Not all nights of drinking lead to a hangover. In fact, moderate, selective alcohol consumption can actually provide some health benefits.1 But for anyone who has experienced a night of over-indulging themselves (which for some might only be three drinks!), excessive alcohol consumption can lead to the world’s worst next day. Symptoms can vary, but most of us feel generally terrible, with a headache, dry mouth, glassy eyes, nausea, shaking, and inability to regulate body temperature. Although each person’s hangover rollercoaster ride is different, this article explores the physiology of drinking and why it leads to hangover symptoms, and the top nutrition-related practices to support your body.  

Let’s Start with the Basics: Alcohol Absorption and Metabolism

Ethanol is the drinking alcohol we consume in cocktails, beers, and wine, and ethanol’s rate of absorption into the body is dependent on several physiological factors (like gender), but perhaps most notably by the gastric emptying rate. Having an empty stomach increases the gastric emptying rate, allowing alcohol to enter the bloodstream faster than if your stomach is full of a mixture of carbs, fats, and proteins to slow the alcohol down. After absorption, alcohol enters the portal vein that takes it straight to the liver, where it undergoes what is called first-pass metabolism. This initial metabolism step occurs faster in men than women and is one reason why men can tolerate higher volumes of alcohol than women.

Most alcohol metabolism occurs in the liver, where about 90 percent of ethanol is converted into acetaldehyde by an enzyme called alcohol dehydrogenase (ADH), a process that requires coenzyme NAD+ and zinc. The other 10 percent is also metabolized into acetaldehyde, but by a different enzyme (CYP2E1), and this reaction generates harmful free radicals that can damage cells.

Acetaldehyde, the main compound associated with the hangover effect, is toxic and will enter the bloodstream.

The body’s objective is to convert acetaldehyde into acetate as quickly as possible using an enzyme in the cell’s mitochondria called aldehyde dehydrogenase (ALDH), which uses NAD+ in this metabolic step. Vitamin B5 in the form of pantethine has also been shown to help metabolize acetaldehyde.2 If acetaldehyde is not metabolized properly, then it can cause what is known as an alcohol flush, characterized by a hot red face and neck and increased heart rate. This is sometimes due to genetic factors that interfere with ALDH and its ability to metabolize acetaldehyde – more common in individuals of East Asian descent.3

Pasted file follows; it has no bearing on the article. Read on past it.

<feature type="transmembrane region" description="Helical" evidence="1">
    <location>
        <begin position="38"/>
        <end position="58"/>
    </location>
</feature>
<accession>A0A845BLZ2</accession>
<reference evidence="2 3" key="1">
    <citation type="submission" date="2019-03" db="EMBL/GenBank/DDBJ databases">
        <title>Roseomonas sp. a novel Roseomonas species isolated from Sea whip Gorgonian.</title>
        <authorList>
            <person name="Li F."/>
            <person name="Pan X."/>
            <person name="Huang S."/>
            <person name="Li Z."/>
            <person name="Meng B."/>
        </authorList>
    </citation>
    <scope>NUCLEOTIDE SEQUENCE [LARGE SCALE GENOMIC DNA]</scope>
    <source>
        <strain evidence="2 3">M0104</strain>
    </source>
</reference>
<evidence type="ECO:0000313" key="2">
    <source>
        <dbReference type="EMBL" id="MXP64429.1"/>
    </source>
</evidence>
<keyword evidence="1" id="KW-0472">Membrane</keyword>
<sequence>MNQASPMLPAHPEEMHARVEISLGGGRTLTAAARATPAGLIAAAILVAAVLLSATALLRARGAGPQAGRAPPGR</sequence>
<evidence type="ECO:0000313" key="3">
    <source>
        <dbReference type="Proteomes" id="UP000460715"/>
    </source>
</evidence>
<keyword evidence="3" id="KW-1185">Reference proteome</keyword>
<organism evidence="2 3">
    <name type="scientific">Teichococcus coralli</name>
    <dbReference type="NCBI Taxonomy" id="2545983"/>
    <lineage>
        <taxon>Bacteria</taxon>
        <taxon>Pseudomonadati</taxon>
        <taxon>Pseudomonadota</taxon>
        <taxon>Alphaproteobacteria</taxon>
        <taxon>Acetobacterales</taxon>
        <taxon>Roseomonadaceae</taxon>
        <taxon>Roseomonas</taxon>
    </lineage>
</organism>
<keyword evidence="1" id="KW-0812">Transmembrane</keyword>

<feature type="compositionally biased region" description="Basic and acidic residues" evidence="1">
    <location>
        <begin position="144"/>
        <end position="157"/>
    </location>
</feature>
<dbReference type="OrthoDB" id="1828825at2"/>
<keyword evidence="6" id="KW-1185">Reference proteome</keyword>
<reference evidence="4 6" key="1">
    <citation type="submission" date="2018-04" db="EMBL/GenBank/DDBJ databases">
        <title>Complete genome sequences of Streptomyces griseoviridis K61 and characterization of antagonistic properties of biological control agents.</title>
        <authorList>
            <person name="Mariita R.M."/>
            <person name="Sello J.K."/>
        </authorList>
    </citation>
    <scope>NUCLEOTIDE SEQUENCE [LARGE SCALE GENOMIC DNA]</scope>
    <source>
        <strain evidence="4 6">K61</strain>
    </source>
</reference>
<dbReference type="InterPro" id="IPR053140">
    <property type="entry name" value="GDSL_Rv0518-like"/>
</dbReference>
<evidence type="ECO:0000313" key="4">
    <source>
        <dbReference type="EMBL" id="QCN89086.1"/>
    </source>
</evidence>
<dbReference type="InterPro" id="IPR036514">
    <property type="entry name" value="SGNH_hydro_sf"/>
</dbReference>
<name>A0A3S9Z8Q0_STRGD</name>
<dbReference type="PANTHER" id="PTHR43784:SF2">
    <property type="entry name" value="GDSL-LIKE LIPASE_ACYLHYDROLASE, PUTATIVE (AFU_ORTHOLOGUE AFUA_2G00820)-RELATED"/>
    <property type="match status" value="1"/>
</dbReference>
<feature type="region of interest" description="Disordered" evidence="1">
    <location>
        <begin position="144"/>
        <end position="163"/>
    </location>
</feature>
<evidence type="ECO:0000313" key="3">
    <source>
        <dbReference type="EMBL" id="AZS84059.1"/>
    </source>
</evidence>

It doesn’t end there. Acetate is then metabolized into acetyl CoA, which is used in several biological processes, including fatty acid synthesis (the making of fatty acids in the body), which over time contributes to a “beer belly.” Depending on how much alcohol is consumed, ethanol metabolism can also produce high levels in the body of NADH, free radicals, and acetyl CoA, which is known to inhibit gluconeogenesis (the production of glucose from non-carbohydrate sources), increase lactate accumulation, and damage DNA.

Blood Alcohol Content (BAC) Effects on the Body

You know the saying, “beer before liquor, never sicker”? Well, the order in which alcohol is consumed really doesn’t matter – it’s always the total volume and speed at which one is drinking that impacts absorption into the bloodstream and exerts the infamous hangover effects on the body. Blood alcohol content in the blood can be measured 30-70 minutes after a drink. 

At lower BAC levels, like within the first 2-3 drinks, most people’s bodies can keep up with the metabolic demands. The alcohol goes through the liver and into the bloodstream to the brain where the effects can be euphoric. Many notice a positive effect with increased excitement, energy, and happiness. In this stage, confidence can be boosted along with decreased inhibition. However, with increasing BAC the brain is responsible for the changes in physical coordination, slurred speech, impaired memory and balance, and dizziness. Meanwhile, the alcohol impacts on the liver, kidneys, and GI tract are responsible for the negative side effects.

Contrary to popular belief, coffee, a cold shower, or a greasy meal don’t lower BAC, although eating can help the rate at which alcohol is absorbed into the bloodstream and temporarily help one feel fewer effects. The passing of time is the only thing that will lower BAC, because the liver can generally metabolize 0.015 grams per hour when no additional alcohol is consumed, which is equivalent to about one standard-size drink. About 10 percent of alcohol is eliminated from the body through sweat, breath, and urine.

If you’re an athlete, then learn more about how alcohol affects your performance. 

What Leads To A Hangover and What Can be Done About It?

Most scientists agree that a hangover is caused by an imbalance of the body’s chemicals and systems due to a variety of effects from alcohol. Here are several of the key imbalances:

1. NAD+ becomes depleted

This impacts the body’s ability to perform regular metabolic processes, including absorbing glucose into the cells or regulating electrolytes.4 We know hypoglycemia can lead to a variety of undesirable effects like headaches, mood swings, shaky or trembling hands, and sweating. Similarly, an imbalance of electrolytes can cause excessive thirst, irregular heartbeat/fast heart rate, fatigue, nausea, and vomiting.